Editorial Comment: the Trucking Industry Is Growing Up
May 1, 2007
In a surprising move, the US trucking industry has recently said it would welcome higher fuel taxes. The caveat being, the money would have to be set aside for infrastructure funding. And we're not ta...
In a surprising move, the US trucking industry has recently said it would welcome higher fuel taxes. The caveat being, the money would have to be set aside for infrastructure funding. And we’re not talking bicycle paths here, which sadly has been where some of the current fuel tax revenue generated in the US has been directed. American Trucking Associations president Bill Graves recently told the National Surface Transportation Policy and Revenue Study Commission, that the industry prefers fuel taxes as a source of funding for the nation’s highways. It opposes slapping tolls on existing highways.
“We are prepared to pay,” he said. “We do favour fuel tax as a method of payment. And we believe in a program that is tied to system use. The sense now is that given the right plan, there could be some great things accomplished.”
It’s an interesting view, and one that certainly won’t be shared by many motor carriers who feel they’re already over-taxed. It’s difficult to argue that the trucking industry doesn’t already shoulder more than its share of the cost of building and maintaining roads, through fuel taxes and licensing fees.
If fuel taxes are hiked in the US, Canadian carriers operating there will also have to pay if they fuel up south of the border. But those companies also stand to benefit if roads are kept in better condition and congestion is alleviated.
The federal fuel tax on diesel in the US is 24.4 cents per gallon and it hasn’t been increased since 1993.
Graves’ position echoes comments made by FedEx Freight CEO Doug Duncan at last year’s Ontario Trucking Association convention. He too said the US government should hike fuel taxes and allot that money specifically to highway funding. Perhaps these comments signal a changing philosophy in the trucking industry, or according to ATA economist Bob Costello, a ‘maturing.’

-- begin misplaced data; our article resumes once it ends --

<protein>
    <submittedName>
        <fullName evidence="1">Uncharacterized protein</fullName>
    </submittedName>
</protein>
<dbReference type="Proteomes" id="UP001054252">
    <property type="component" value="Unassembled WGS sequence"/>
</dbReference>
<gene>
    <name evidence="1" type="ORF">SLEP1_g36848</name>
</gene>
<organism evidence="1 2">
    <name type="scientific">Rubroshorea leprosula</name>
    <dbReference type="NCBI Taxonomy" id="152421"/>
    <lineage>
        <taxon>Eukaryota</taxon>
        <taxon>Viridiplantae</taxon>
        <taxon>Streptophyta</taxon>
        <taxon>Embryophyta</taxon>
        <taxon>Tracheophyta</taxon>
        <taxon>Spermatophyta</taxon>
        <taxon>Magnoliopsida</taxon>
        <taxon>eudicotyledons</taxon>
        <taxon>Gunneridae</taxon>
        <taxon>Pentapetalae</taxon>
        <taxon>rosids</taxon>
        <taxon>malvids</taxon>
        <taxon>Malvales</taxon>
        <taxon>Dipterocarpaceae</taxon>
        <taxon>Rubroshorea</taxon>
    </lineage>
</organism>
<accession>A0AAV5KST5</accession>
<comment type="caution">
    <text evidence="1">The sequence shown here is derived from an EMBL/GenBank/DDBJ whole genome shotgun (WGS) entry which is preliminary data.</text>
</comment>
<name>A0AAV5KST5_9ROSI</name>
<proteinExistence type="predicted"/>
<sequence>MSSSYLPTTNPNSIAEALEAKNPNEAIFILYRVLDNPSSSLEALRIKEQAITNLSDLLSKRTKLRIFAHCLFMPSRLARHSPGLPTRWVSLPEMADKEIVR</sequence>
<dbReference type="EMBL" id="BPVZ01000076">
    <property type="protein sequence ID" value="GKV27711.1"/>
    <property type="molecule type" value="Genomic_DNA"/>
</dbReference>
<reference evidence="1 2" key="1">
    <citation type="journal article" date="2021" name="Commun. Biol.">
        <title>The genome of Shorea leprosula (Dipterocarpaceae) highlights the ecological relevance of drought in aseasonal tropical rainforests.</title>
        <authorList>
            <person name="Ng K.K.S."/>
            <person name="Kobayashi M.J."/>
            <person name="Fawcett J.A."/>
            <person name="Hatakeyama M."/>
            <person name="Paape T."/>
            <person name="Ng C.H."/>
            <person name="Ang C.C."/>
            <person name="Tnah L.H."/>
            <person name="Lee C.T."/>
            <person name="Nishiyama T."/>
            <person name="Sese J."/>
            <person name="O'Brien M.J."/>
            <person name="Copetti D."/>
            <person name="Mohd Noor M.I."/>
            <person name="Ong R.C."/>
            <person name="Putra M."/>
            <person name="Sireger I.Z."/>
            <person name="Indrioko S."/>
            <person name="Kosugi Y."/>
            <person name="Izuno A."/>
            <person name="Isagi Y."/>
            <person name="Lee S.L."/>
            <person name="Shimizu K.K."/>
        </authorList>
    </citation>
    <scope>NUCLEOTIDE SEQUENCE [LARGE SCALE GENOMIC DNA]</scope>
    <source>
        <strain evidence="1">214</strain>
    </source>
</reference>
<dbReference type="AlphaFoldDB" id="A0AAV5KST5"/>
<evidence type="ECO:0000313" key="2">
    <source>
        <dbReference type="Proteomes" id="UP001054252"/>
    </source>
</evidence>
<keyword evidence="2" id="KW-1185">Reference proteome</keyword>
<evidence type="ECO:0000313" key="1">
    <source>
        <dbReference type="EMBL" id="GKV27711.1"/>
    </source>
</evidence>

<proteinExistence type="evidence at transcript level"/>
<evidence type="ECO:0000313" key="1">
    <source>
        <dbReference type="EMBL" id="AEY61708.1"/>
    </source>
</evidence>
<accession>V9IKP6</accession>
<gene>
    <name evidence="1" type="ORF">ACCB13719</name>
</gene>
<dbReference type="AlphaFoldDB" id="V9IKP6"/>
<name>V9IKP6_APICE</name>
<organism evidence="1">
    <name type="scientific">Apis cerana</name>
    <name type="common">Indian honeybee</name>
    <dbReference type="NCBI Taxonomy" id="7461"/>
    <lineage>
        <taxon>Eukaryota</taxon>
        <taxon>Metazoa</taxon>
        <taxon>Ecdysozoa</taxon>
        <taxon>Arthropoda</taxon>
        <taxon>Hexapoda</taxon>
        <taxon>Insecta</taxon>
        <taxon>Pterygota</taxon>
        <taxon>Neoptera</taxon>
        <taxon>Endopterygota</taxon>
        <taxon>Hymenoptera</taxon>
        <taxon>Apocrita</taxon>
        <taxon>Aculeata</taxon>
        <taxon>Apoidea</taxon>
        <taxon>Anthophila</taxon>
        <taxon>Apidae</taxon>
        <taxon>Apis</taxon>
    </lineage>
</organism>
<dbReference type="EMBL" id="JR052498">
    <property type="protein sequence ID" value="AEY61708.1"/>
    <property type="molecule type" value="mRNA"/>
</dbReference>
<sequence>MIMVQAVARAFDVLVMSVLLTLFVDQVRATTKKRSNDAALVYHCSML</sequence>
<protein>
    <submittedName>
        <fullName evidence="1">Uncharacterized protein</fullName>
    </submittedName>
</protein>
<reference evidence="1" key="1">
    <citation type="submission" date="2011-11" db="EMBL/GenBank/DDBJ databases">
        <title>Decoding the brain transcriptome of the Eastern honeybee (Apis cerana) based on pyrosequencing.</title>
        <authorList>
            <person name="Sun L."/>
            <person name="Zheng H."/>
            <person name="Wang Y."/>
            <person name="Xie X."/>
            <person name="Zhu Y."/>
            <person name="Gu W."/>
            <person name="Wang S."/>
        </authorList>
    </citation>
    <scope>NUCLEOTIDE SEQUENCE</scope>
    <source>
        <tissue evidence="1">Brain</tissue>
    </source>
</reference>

Costello was at Bizcon 11 (Bridgestone Firestone’s annual dealer conference) earlier this month. He said inadequate infrastructure costs the US trucking industry US$7.8 billion per year and the industry has come to terms with the fact it will have to help pay the costs of bringing that infrastructure up to par. He said the industry’s voluntary tax increase is one of several signs the industry has come of age in recent years.
This voluntary tax increase is just one of several signs of the trucking industry’s maturation, Costello said at Bizcon 11. He said history has shown it traditionally takes about 20 years for an industry to ‘mature’ and he thinks the trucking industry began reaching that point right on schedule – about 20 years after deregulation. Since 2000, there has been a consistent increase in revenue per mile among carriers and a sharp decline in trucking company failures for every 1% drop in truck tonnage. Costello pointed out revenue per mile dropped every year between 1980 and 2000 as the industry came to terms with deregulation.
“We have a new industry out there and the data supports that,” he said. “We have matured, and we’ve matured quite a bit.”
Volunteering to pay higher fuel taxes may offend some truckers, who already feel they pay too much for diesel. But looking at the big picture and considering the costs congestion and crumbling infrastructure place on the industry, maybe volunteering to pay more now is the mature thing to do.